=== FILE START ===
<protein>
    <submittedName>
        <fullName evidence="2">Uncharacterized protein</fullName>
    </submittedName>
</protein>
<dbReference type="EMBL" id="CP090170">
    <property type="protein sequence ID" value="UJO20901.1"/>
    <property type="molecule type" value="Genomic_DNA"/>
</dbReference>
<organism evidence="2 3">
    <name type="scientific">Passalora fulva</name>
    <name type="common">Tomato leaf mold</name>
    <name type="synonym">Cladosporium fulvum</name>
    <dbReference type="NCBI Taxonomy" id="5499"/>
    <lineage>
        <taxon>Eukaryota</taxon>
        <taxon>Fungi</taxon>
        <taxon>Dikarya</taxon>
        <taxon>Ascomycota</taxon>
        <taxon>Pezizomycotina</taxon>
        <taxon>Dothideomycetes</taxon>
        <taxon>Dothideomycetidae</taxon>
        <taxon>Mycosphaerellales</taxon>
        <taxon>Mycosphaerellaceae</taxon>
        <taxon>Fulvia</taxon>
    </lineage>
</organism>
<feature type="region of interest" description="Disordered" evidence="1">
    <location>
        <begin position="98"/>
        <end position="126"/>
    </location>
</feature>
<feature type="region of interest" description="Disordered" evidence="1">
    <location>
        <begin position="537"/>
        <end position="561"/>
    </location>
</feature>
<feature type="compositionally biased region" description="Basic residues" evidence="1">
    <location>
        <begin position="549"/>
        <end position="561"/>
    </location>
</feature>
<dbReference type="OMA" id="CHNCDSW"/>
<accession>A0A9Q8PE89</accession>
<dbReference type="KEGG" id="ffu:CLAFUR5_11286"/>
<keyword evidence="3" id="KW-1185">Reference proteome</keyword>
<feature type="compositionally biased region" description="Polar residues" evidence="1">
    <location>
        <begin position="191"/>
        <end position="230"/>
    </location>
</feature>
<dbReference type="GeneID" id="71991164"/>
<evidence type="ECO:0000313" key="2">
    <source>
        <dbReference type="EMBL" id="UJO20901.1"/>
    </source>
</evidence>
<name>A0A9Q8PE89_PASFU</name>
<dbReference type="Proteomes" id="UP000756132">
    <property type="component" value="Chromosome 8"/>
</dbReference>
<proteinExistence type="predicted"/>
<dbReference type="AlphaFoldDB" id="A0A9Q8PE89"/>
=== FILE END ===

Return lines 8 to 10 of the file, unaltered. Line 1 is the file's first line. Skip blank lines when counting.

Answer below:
    <property type="molecule type" value="Genomic_DNA"/>
</dbReference>
<organism evidence="2 3">